Ronald Reagan as a Radio Host in the 1930's (Public Domain)
Ronald Reagan as a Radio Host in the 1930’s (Source:WikiMedia, Public Domain)

Podcasting has become such a dominant part of our culture that it’s hard to remember a time when we listened to anything else. In the presence of so many entertainment options, radio has become an underrated medium that’s more deserving of attention. Americans have been contented by the hyper-stimulating entertainment of modern films, television and video games.

As our selection becomes increasingly plentiful, we lose sight of things that still have a considerable amount of entertainment value. One of the biggest casualties of this paradigm shift is radio.

Additional options exist outside of regular radio for people who want this kind of entertainment. Instead of radio, they rely on streaming services, satellite radio or YouTube.

There’s nothing wrong with utilizing any of these options as they provide users with a larger selection of high-quality materials without requiring them to expend much effort.

Creative people who once would pursue a career in radio have many different options that provide them with a lot more freedom. The ways people distribute their programs allow for them to reach larger potential audiences.

The biggest issue that the rise of internet media creates is the diminishing importance of the radio we once knew. No longer can radio professionals speak freely over the airwaves without fear of fines or other consequences. They have to create a program that’s both entertaining, digestible and acceptable to a universal audience.

At the same time, we have to consider the audience that’s unable to access the internet or use streaming services. They need a solid form of entertainment when they tune in. As talented professionals ditch traditional radio in favor of other options, a talent vacuum is created.

In the presence of a talent vacuum, the listening audience is forced to cooperate while being subjected to on-air talent who can’t carry the weight of hosting their own show. The pool of talent in radio is diluted and runs out pretty quickly after a pretty short list of names. There isn’t much competition to fill in for the people who are leaving.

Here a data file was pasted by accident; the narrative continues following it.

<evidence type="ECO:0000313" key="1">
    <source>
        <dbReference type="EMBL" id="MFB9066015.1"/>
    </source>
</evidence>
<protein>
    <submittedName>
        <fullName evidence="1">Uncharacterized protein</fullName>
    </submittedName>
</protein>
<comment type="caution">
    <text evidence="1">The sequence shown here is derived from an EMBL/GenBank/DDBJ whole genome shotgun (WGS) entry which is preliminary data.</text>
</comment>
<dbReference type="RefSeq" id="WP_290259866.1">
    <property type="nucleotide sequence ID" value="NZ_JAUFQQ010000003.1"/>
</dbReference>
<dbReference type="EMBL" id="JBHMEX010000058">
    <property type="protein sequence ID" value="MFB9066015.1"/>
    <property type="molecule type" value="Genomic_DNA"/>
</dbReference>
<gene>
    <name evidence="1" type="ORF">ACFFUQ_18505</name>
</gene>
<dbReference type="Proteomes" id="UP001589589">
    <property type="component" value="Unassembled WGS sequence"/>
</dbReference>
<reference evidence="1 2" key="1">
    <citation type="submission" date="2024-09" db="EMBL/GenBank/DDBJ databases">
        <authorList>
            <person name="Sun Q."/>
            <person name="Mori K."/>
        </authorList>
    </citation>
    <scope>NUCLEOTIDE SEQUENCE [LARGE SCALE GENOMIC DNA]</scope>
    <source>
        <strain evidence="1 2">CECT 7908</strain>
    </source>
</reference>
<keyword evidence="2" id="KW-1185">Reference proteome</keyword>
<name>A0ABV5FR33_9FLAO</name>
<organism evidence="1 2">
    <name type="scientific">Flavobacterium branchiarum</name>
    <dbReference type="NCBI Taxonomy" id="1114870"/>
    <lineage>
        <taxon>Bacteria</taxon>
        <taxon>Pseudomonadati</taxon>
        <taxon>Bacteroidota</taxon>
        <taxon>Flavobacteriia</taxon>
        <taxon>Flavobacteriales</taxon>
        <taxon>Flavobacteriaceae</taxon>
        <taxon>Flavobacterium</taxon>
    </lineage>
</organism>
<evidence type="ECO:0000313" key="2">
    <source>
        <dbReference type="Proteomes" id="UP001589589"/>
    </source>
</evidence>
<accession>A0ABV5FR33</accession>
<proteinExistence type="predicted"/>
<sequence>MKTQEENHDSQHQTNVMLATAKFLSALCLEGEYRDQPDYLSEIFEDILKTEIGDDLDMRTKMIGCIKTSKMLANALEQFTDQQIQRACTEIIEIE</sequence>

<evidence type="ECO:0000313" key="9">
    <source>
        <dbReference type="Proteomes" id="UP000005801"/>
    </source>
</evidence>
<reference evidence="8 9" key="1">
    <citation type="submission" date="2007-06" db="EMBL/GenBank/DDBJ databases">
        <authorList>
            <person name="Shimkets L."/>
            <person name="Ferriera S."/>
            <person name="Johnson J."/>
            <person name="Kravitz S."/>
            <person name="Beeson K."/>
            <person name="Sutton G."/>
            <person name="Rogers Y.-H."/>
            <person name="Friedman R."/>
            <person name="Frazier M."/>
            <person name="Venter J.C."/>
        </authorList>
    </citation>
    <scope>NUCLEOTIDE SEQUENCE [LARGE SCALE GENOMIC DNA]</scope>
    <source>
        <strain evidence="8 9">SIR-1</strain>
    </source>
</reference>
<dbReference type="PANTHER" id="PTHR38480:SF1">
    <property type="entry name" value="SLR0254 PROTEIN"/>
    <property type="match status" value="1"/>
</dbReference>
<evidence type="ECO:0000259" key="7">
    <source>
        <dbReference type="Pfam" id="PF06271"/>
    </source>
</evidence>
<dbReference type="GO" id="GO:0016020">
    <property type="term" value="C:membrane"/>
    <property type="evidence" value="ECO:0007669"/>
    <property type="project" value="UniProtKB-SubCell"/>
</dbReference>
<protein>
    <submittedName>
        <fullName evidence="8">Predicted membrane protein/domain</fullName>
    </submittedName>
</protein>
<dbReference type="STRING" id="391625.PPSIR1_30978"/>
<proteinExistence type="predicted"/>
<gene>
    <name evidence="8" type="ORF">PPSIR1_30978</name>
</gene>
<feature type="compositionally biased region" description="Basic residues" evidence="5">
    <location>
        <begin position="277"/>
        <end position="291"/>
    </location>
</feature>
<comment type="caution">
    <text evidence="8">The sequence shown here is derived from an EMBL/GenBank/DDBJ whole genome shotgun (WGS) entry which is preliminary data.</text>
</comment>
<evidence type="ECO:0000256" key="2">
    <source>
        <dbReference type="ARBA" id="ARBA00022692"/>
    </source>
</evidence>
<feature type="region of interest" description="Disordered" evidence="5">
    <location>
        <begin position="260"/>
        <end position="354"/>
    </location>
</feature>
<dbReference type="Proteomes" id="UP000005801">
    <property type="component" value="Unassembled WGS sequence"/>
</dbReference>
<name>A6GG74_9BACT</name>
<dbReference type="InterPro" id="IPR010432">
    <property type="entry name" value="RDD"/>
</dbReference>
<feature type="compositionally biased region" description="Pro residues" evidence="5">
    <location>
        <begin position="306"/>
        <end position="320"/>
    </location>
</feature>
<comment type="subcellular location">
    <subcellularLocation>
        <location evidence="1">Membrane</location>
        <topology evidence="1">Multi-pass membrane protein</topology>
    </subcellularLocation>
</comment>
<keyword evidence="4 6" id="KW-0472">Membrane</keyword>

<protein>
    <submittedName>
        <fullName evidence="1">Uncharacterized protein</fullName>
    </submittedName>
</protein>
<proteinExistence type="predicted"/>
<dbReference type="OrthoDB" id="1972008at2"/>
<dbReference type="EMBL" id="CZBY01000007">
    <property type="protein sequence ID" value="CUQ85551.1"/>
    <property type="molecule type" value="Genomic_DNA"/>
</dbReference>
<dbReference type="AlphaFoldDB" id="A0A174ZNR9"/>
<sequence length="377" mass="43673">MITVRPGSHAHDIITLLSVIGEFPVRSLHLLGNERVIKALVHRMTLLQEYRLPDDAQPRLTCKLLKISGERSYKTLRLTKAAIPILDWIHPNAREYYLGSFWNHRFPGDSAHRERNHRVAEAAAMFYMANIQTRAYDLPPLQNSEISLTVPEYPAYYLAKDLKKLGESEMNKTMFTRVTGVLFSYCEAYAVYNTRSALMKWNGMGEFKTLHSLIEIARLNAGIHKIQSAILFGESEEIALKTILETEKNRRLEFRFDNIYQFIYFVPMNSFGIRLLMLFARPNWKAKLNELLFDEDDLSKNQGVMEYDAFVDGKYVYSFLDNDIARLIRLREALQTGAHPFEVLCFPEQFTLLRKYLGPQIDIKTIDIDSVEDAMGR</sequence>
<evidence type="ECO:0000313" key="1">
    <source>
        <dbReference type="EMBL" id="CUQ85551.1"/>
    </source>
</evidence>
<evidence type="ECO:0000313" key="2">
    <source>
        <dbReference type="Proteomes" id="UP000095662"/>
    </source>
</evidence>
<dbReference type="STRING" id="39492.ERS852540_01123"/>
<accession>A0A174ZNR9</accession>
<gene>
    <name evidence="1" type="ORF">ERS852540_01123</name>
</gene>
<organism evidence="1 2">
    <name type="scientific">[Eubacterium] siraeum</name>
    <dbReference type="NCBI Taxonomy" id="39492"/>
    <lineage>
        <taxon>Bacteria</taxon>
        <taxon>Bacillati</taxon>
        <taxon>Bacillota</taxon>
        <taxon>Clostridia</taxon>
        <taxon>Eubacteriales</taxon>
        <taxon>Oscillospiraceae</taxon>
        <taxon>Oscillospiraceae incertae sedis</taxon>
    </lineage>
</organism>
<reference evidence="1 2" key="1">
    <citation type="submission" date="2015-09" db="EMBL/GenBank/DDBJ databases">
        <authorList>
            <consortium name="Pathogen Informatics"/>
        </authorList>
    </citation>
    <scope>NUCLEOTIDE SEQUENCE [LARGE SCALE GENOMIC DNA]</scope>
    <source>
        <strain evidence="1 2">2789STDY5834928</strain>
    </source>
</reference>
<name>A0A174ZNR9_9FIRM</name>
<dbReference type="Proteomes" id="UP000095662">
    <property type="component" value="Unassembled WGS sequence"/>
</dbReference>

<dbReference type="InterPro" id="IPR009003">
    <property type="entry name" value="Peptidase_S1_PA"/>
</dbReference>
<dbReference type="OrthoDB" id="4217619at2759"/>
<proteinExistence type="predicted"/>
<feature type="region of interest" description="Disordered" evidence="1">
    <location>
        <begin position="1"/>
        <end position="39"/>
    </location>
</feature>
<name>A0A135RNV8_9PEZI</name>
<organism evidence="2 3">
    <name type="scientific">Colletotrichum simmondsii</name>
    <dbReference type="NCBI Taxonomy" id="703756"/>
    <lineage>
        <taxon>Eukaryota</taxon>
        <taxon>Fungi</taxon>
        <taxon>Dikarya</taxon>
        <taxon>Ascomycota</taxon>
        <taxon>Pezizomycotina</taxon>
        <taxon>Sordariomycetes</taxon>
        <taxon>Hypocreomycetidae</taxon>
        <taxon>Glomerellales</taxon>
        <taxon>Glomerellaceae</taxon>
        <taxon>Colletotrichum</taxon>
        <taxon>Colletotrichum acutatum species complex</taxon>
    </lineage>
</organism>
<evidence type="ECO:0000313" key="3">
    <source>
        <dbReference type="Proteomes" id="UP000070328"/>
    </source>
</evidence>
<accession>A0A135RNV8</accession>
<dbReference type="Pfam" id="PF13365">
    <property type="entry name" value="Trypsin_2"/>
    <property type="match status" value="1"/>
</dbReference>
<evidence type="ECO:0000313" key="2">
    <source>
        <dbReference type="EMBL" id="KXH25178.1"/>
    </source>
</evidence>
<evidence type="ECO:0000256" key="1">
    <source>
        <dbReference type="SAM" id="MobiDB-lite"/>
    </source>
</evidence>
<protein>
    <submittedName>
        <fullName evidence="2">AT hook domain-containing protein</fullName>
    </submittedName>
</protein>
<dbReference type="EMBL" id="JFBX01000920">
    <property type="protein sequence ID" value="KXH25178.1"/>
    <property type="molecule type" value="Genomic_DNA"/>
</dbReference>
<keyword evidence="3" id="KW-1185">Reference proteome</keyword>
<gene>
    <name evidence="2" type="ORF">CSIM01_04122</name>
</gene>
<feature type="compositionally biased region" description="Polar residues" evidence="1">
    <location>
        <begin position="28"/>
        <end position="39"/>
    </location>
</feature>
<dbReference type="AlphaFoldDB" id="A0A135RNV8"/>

University radio programs exist for the sole purpose of providing students who are interested in radio with the training ground they need to become more comfortable on the air and learn the fundamentals. The demand for these programs is diminishing, which will inevitably lead to their obsolescence in the future.

Students operate under the assumption that they can succeed in this field without needing any sort of degree. Their might be some truth to this. However, there’s nothing wrong with attending communication classes to learn the basics. After a great deal of practice, students will have what they need to become skilled broadcasters.

Creativity is at its zenith in the digital age, which has allowed countless individuals to present their best material to larger audiences than ever before. There are people that say the dominance of internet media has changed the definition of radio altogether. They’re right. But there’s no reason that this change has to be anything other than positive.

Dealing with a medium that places all the emphasis on the host’s voice requires quite a bit more creativity than media that are more visual. A radio professional that’s able to entertain or captivate should be given more credit than their video-dependent counterparts.

The Federal Communications Commission needs to relax their restrictions on all forms of broadcast media. These rules were put in place in a time when society was more conservative. Public airwaves are being wasted on material that would fall flat elsewhere. Rather than complaining about this problem, the powers that be need to exert their influence to fix it. If they don’t, they have no one to blame but themselves if radio ever becomes extinct.

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